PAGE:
Why 1890s Living is Looking so Good Right Now

By Lauren Le Vine, REDBOOK.

You know who would totally have a kick-ass blog? Laura Ingalls Wilder. She was the original Pioneer Woman - not only did life take her from the big woods of Wisconsin to the prairies of South Dakota to Missouri, she carefully chronicled the hardships, achievements, and other adventures her family encountered along the way. Heck, Little House on the Prairie has an entire chapter on building a door for your sod house. If that's not DIY, I don't know what is.

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The do-it-yourself pioneer woman spirit is alive and well in modern-day females, too, but while Wilder was churning her own butter because it was the only way for the family to have it, women today are doing so because it fulfills an artistic and creative longing. In a piece called "The Rise of the Crafty Hipster, Michelle Goldberg talks about legions of hip young women who choose to engage in domestic pursuits for a living. Whether they feel stifled by the corporate world and trying to "lean in," want to stay at home with their children, or worry about getting jobs (so instead they choose to create their own), these women don't view the decision to stay home and engage in crafty, creative pursuits as opting out.

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Instead, they're raising the bar for their chosen craft - just like Sheryl Sandberg encourages females to do in the corporate world. As more and more "homemaker blogs," artisinal jam-makers, and Etsy shop creationists emerge, so does the trend of upscale domesticity. Think of The Pioneer Women's amazing recipes and the gorgeous way she photographs them for her site. It's not just food porn, it's home-and-hearth, warm-and-fuzzy, I want to make that for my family goodness. Ree is a city chick who molded country life into something that works for her personality - and she's managed to turn it into a business, too. While it takes talent and business savvy to do so, turning artistic pursuits into the way you make your living represents the ultimate DIY dream.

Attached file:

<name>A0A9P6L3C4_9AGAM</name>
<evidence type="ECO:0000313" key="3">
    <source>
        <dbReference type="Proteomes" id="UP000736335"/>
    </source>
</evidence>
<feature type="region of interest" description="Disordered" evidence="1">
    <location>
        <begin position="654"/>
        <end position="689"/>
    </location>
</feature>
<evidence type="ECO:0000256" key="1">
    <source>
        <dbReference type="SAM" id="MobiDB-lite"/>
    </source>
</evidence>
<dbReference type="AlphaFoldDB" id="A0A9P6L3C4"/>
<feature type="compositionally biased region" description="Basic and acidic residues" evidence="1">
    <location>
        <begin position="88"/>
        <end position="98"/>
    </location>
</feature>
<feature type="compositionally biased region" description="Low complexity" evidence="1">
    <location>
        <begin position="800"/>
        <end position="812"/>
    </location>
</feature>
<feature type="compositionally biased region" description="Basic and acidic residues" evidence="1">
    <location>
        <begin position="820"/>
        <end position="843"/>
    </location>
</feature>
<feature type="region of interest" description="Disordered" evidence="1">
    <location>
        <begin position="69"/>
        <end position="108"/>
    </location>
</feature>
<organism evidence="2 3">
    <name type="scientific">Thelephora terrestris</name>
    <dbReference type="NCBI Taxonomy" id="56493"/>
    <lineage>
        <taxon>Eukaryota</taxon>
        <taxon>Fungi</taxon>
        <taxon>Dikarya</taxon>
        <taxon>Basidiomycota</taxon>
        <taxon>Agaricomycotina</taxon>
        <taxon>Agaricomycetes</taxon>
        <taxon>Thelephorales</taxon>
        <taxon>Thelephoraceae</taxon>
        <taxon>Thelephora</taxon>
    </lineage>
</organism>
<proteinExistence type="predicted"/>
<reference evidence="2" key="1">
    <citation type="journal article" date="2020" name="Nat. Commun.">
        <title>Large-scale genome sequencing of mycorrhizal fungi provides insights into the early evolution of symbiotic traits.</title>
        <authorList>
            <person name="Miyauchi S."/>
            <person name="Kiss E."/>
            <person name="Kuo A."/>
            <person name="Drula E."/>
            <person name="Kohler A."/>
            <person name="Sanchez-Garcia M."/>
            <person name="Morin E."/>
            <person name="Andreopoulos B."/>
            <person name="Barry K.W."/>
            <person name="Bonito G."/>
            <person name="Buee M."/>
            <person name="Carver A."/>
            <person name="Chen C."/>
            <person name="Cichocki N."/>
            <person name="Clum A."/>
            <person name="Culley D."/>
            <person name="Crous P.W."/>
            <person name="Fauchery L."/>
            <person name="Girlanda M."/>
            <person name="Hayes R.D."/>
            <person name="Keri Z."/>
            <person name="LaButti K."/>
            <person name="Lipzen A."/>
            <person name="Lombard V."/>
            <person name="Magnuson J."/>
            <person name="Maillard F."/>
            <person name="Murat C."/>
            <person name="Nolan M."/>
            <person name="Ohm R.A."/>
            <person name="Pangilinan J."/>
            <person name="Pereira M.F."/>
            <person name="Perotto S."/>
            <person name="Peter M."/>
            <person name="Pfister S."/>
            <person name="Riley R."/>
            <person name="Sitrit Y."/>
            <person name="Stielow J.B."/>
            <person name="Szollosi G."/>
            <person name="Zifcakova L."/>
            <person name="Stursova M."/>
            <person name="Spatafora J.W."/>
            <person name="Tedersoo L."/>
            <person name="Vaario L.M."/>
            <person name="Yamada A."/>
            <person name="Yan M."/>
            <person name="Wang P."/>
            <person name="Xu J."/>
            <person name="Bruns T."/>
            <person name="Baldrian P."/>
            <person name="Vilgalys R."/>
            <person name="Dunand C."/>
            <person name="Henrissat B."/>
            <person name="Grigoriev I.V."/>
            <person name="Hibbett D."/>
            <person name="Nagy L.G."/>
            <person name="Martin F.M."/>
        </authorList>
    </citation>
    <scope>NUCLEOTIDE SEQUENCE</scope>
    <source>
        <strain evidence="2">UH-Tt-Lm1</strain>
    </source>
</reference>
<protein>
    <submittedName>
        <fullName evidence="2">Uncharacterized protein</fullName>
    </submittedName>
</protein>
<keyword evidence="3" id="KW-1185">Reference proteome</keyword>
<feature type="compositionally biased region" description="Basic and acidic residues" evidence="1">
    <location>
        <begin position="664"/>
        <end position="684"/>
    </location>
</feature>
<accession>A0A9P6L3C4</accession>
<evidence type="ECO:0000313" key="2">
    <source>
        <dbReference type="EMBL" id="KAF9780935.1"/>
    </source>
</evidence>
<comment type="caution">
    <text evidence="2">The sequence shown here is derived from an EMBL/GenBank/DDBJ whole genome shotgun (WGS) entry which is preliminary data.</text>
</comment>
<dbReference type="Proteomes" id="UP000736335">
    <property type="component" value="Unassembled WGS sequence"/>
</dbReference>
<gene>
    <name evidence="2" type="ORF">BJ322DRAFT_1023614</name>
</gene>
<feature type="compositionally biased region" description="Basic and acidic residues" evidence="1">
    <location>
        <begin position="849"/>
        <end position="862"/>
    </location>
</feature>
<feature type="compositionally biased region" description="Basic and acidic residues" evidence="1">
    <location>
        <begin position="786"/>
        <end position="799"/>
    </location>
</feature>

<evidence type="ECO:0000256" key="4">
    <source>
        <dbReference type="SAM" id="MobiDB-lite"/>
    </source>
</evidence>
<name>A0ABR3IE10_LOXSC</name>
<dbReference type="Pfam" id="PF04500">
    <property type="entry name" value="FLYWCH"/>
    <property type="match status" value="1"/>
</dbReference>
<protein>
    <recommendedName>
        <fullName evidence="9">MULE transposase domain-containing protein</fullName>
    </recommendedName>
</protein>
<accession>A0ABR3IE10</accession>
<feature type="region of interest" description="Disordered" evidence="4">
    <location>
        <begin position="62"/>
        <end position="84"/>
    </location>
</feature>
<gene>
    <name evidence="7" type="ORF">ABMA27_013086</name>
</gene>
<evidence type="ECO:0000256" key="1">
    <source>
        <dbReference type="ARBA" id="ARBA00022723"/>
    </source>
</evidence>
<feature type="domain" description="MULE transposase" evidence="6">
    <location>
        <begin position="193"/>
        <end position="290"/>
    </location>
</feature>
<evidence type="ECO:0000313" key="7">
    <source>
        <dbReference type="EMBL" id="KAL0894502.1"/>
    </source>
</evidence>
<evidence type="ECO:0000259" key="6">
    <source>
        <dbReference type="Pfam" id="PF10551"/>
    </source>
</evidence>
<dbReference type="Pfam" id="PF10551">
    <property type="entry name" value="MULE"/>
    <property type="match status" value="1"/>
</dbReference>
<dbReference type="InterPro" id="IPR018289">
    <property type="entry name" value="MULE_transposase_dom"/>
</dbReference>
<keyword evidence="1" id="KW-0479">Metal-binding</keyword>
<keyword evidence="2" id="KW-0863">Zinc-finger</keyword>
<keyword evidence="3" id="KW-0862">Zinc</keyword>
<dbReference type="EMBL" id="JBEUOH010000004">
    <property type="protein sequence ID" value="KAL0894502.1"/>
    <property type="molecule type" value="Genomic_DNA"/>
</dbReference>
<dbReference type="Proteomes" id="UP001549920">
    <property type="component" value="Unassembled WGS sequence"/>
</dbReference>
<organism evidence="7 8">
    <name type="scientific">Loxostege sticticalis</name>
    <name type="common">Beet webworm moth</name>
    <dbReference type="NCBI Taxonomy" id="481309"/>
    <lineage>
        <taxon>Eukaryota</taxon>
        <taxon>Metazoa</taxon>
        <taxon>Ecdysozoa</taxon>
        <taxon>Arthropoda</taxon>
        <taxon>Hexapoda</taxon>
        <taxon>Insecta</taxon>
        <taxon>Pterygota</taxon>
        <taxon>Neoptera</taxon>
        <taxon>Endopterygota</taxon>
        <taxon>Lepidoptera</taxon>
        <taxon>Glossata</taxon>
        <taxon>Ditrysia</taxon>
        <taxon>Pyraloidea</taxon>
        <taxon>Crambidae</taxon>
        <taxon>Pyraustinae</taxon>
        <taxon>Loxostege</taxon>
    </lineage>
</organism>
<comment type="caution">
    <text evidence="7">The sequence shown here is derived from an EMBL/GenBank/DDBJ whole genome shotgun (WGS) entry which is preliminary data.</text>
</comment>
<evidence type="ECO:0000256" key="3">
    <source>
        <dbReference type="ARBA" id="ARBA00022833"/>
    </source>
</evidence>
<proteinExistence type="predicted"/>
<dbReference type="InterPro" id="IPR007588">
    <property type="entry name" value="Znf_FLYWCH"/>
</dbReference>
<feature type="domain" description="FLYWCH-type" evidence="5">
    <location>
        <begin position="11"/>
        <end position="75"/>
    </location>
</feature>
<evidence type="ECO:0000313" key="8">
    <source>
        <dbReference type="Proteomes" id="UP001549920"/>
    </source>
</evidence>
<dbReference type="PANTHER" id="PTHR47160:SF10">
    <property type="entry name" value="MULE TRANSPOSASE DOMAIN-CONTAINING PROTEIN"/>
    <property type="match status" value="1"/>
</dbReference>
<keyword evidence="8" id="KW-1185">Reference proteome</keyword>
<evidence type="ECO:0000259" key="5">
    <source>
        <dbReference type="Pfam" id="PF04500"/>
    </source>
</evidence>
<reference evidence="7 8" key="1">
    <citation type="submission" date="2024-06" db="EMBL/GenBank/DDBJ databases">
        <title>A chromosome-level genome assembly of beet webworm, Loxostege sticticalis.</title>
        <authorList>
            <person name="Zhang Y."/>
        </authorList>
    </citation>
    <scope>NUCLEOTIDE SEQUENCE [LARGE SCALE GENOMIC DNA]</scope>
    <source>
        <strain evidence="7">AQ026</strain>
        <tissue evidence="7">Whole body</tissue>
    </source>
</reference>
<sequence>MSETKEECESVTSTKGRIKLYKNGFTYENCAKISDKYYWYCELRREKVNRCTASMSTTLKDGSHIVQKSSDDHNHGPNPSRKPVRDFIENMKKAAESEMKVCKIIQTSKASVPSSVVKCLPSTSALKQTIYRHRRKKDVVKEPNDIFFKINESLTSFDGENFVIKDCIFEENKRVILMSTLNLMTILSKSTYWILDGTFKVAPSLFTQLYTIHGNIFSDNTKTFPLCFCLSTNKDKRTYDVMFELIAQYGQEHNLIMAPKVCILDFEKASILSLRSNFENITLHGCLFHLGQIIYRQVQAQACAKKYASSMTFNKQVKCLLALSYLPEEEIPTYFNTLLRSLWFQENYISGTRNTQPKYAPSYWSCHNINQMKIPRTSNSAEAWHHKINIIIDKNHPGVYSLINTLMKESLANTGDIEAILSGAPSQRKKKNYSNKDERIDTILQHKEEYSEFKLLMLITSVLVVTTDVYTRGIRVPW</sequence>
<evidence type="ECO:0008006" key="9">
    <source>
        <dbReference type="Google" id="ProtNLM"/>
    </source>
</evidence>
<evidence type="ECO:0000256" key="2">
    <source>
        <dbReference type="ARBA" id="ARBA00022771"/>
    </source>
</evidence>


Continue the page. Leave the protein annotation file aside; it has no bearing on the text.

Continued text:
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It really comes down to this: Society as a whole continues to get more enlightened and self-aware, while economic and corporate conditions become more harsh and stringent. "Our current collective nostalgia and domesticity-mania speak to deep cultural longings and a profound shift in the way Americans view life" Goldberg writes on The Daily Beast. When we reach a boiling point, the idea of following your bliss and creating your own opportunities - as hippie-dippy and cliché as it can sound - is what these "radical homemakers" are doing. So yes, we may have too many Etsy shops toting hand-carved hammered dulcimers, but the people making them are happy, just like it's easy to imagine Laura Ingalls Wilder was on the prairie.

Ed. note: This post was written by someone who may or may not want to relocate to a cabin in the mountains and whittle for a living. She has already named her future Etsy shop "Woodn't You Like to Know."

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